The evolution of a V2O5·nH2O gel skeleton through the hydration of vanadium alkoxide was monitored using ex situ and in situ transmission electron microscopy and X-ray diffractometry. We successfully observed the morphological evolution of the gel skeleton by vacuum drying after replacing the pore liquid of acetone with cyclohexane. The gel skeleton comprised of nanofibers 10–20 nm wide and over 300 nm long was formed from ultrathin films 1–3 nm thick through thin fibrils 3–7 nm wide and about 100 nm long. Fixation of the thin fibrils by a simple vacuum-drying technique provided xerogels having a specific surface area as high as ∼320 m2 g−1 at ambient temperature. Highly porous polypyrrole frameworks were obtained as replicas of the V2O5·nH2O xerogels.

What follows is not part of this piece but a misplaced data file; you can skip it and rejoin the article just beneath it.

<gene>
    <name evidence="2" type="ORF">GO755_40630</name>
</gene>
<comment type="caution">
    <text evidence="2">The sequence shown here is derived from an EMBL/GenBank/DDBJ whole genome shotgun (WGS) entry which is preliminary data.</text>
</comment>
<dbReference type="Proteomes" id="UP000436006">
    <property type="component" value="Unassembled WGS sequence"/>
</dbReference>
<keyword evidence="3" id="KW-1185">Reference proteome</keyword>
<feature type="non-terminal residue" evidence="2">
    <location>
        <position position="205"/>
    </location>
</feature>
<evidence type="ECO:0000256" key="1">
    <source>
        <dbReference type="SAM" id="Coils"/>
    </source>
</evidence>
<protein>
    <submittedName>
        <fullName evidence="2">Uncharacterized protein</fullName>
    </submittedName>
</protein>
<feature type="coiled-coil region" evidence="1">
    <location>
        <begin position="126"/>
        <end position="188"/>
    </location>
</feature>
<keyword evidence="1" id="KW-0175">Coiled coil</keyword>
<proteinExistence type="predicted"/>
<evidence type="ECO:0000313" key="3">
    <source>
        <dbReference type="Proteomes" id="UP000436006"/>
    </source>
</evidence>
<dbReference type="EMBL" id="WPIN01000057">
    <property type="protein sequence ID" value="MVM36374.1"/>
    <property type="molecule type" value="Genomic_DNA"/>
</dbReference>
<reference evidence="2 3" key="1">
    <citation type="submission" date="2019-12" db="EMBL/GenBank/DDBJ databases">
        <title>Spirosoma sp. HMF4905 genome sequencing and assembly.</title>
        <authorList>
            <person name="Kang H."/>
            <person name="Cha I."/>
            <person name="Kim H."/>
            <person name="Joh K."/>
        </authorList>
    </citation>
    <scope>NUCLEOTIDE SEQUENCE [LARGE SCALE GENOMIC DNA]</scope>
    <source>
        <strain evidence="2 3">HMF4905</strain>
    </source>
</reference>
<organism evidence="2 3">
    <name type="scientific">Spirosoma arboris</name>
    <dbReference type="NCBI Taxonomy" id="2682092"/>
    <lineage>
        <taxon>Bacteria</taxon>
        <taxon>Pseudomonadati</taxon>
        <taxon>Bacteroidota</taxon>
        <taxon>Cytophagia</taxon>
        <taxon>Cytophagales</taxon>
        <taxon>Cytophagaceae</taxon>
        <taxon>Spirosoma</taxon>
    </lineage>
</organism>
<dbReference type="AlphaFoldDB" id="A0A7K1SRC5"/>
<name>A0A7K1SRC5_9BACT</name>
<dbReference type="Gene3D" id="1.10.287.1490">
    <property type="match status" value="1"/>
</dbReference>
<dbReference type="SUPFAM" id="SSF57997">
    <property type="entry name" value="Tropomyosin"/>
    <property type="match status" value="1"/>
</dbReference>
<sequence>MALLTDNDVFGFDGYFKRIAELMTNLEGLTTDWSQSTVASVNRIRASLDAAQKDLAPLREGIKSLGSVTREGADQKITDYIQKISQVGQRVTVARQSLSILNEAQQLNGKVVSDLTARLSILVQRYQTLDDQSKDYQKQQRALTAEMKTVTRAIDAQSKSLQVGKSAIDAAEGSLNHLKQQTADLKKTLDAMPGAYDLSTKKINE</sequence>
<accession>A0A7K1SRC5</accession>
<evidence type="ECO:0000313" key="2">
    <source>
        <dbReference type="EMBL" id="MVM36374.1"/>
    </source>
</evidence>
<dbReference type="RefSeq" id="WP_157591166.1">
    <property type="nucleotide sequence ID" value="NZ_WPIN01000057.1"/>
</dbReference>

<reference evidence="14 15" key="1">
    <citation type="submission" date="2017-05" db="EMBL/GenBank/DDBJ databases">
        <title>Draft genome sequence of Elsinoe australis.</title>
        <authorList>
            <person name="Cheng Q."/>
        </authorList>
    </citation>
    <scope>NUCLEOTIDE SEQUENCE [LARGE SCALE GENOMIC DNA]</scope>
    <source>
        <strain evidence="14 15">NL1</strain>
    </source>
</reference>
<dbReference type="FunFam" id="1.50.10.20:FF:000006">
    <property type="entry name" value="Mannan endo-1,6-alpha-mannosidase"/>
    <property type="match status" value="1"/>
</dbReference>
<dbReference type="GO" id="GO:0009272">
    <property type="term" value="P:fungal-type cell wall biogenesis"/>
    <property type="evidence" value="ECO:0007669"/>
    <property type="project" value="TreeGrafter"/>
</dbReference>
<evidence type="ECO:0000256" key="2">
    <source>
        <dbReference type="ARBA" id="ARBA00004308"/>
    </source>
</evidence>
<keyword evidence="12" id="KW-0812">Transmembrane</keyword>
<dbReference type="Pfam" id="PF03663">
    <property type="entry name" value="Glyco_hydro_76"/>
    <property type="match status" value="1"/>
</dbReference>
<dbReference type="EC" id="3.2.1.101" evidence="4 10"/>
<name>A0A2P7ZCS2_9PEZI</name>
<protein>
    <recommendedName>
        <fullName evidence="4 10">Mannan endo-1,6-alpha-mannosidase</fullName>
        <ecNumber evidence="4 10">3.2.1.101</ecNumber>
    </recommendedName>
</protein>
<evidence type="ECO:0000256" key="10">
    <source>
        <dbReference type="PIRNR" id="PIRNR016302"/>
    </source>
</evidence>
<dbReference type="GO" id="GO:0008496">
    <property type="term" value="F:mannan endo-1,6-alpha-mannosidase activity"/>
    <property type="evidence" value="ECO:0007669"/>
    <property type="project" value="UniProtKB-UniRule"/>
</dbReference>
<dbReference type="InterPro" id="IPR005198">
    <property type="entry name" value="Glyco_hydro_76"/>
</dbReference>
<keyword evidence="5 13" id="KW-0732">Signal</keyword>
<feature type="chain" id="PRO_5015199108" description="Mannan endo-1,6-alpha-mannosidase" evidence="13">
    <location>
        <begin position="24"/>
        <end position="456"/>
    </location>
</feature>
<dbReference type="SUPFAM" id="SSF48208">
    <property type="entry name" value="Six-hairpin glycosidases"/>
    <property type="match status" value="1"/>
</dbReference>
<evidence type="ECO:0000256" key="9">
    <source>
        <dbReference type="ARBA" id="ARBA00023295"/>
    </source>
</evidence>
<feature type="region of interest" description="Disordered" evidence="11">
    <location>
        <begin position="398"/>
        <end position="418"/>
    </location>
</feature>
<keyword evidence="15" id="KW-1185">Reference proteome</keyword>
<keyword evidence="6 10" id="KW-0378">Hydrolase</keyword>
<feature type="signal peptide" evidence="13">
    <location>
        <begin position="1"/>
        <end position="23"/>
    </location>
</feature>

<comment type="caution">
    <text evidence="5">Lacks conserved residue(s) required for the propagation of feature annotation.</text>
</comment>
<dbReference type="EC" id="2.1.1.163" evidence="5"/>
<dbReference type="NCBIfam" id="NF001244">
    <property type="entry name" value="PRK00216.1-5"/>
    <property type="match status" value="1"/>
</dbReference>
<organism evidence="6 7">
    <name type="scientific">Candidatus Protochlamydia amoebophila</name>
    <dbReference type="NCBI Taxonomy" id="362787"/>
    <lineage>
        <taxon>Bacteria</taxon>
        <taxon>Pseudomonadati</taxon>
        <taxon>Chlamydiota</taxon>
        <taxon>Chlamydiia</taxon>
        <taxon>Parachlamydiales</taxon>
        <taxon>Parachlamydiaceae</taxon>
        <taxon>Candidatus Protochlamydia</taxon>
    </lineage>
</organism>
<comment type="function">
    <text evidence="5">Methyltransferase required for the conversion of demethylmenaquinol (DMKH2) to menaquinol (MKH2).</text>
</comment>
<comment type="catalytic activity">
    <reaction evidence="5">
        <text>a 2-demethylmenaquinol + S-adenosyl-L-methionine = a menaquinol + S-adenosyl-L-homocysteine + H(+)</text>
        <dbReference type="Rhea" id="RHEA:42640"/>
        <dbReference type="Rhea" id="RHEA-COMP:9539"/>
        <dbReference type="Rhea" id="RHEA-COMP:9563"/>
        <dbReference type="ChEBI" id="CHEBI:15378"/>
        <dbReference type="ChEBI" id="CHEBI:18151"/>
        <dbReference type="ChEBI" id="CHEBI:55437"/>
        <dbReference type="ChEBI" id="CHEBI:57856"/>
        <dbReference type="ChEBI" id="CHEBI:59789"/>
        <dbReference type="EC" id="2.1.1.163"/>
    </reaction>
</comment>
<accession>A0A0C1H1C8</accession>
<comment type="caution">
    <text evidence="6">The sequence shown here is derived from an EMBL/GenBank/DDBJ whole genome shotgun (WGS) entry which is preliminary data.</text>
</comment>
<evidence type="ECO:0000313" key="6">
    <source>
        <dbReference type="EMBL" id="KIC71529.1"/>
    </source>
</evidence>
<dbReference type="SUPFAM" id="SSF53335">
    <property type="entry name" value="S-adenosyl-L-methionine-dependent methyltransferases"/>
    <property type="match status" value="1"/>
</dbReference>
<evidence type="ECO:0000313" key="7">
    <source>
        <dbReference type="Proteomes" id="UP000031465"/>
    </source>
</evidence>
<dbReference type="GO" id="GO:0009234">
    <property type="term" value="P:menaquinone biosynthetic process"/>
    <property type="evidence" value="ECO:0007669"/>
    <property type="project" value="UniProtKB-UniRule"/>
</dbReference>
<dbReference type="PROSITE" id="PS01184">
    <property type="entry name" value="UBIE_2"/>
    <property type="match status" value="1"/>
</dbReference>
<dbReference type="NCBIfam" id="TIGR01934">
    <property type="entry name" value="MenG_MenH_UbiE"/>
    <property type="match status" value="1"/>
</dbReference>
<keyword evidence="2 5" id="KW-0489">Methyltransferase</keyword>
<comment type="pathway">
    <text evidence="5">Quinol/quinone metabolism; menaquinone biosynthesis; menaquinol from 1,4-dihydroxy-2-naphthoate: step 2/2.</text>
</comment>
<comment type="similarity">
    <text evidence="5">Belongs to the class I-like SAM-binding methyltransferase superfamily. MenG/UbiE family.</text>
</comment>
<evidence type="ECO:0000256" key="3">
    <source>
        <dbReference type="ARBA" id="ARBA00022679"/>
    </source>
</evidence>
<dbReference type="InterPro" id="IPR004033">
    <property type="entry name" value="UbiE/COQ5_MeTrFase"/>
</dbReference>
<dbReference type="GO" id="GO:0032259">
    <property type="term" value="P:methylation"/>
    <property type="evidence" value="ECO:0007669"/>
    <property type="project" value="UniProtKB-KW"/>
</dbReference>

The growth of the skeletal structure of xerogel, V2O5∙nH2O, was observed in situ using LC-TEM.